Build your own IPv6 lab on the cheap, part 2

You're so close to creating your own IPv6-ready lab -- now InfoWorld's Matt Prigge takes you through the final steps

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After you commit those two sections to the configuration, any IPv6-enabled host on your network will automatically address themselves within that network block and be ready to access the internet via IPv6. If you're using Microsoft Windows Vista or Windows 7 and haven't disabled IPv6, you'll almost immediately see the "new network" dialog pop up. Testing should be as simple as hitting a known IPv6-only site. If you can get there, you're good to go. You're now running a basic, dual-stack IPv4/IPv6 network.

Other projects

After you're all set up, you can keep busy with a number of other projects. For example, if you have a few NICs you can toss into your router or a switch that's capable of VLAN tagging, you can allocate a /48 for your tunnel and carve out extra networks and configure routing and firewalling between them. Hurricane Electric has a great set of "certifications" that you can register for and attempt to complete -- many of which will require you to set up various servers (mail, DNS, and so on) on your IPv6 space and make them accessible to the IPv6 Internet.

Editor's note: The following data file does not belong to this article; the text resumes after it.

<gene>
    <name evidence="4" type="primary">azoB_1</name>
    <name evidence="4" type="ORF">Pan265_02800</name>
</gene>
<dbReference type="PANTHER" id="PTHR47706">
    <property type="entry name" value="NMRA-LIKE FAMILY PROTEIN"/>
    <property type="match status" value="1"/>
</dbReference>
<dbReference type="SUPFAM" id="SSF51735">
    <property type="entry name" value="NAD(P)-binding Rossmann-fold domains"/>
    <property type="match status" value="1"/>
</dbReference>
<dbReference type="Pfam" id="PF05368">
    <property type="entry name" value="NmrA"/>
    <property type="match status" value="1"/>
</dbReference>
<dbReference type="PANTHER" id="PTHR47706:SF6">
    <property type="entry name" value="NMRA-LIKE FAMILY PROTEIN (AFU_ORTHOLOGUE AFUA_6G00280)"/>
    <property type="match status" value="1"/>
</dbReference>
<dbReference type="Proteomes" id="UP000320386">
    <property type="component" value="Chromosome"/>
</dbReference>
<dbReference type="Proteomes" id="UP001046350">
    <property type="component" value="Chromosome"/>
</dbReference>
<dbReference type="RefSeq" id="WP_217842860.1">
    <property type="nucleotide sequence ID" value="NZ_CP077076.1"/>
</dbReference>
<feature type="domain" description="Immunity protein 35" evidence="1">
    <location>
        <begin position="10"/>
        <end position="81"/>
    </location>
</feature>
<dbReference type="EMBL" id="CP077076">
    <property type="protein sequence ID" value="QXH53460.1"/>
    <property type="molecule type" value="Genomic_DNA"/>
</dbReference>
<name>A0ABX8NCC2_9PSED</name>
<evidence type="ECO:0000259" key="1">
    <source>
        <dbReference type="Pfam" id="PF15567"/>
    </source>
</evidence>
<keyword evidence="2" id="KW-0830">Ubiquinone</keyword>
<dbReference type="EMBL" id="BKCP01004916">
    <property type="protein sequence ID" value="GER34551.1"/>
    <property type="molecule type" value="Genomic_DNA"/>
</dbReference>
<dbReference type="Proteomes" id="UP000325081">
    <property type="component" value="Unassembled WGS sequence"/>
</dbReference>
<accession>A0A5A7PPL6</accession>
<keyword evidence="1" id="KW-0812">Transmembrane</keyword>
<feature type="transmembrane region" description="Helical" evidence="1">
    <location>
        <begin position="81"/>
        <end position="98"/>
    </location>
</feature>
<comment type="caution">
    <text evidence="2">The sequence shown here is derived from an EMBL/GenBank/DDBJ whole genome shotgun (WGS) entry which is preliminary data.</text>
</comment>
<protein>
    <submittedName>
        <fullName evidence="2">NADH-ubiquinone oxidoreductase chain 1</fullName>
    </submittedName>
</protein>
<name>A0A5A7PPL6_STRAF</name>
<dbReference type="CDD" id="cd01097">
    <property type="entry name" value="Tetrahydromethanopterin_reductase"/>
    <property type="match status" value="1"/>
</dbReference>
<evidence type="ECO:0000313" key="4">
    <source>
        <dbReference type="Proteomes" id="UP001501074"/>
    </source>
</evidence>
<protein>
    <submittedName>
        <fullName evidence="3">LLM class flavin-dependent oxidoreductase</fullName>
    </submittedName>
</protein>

If you get the time to do it, running through this process will bring you up to speed and give you the basic tools you'll need to survive in a post-IPv4 world. Instead of lagging behind the curve when the IPv6 hammer falls, you'll be ready.

This article, "Build your own IPv6 lab on the cheap, part 2," originally appeared at InfoWorld.com. Read more of Matt Prigge's Information Overload blog and follow the latest developments in storage at InfoWorld.com. For the latest business technology news, follow InfoWorld.com on Twitter.

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Copyright © 2011 IDG Communications, Inc.

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